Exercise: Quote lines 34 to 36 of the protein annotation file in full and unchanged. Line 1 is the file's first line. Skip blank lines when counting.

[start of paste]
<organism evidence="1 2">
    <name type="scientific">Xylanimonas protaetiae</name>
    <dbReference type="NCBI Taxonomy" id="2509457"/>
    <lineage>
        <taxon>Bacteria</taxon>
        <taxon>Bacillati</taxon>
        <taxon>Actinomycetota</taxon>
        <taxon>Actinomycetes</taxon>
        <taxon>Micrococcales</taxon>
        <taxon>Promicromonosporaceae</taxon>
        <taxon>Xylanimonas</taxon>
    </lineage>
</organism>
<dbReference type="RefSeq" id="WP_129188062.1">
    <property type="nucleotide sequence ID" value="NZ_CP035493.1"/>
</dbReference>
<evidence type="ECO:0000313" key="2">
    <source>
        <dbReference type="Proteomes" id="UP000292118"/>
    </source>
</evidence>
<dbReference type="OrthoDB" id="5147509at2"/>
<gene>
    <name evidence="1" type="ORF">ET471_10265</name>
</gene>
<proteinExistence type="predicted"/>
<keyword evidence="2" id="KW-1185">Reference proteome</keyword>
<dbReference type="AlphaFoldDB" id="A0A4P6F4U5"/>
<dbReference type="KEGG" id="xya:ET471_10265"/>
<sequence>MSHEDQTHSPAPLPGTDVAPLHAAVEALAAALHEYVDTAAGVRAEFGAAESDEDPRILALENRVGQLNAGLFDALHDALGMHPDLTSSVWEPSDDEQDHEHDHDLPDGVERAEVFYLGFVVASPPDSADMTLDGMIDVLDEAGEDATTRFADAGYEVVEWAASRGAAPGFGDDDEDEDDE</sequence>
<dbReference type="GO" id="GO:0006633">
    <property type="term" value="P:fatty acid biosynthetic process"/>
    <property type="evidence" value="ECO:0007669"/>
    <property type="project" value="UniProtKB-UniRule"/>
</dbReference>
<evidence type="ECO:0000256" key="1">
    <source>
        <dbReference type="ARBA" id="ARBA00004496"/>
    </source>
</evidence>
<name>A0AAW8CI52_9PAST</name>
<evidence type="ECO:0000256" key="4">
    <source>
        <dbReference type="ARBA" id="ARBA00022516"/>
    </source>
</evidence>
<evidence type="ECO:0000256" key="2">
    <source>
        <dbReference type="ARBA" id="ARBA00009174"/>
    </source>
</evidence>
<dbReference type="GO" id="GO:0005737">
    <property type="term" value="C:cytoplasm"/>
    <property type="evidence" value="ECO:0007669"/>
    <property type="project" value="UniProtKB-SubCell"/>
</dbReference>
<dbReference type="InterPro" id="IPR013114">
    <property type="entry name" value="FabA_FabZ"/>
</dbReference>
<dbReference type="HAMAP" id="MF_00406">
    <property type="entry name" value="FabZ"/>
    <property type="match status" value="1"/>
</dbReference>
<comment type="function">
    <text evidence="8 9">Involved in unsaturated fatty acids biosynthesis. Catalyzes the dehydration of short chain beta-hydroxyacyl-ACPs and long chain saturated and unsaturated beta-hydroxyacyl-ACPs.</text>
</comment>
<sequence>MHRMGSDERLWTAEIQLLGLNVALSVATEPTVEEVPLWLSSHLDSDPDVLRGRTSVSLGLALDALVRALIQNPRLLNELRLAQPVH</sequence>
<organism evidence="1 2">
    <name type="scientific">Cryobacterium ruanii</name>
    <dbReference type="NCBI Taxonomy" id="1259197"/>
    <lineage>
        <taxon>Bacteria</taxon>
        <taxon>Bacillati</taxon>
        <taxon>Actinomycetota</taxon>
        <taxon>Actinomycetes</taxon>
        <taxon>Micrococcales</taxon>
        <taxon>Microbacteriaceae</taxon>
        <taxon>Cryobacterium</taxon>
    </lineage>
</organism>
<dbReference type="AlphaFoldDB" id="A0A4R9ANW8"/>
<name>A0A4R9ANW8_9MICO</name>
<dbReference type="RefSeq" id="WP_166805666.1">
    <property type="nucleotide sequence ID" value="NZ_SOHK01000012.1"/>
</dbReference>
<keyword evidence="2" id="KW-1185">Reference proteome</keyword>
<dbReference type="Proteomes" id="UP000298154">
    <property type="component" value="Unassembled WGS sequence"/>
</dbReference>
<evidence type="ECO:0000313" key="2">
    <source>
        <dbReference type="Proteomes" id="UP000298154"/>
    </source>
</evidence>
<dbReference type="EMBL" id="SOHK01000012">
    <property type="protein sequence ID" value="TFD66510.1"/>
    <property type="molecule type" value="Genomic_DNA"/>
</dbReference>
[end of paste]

    <property type="project" value="UniProtKB-UniRule"/>
</dbReference>
<evidence type="ECO:0000256" key="1">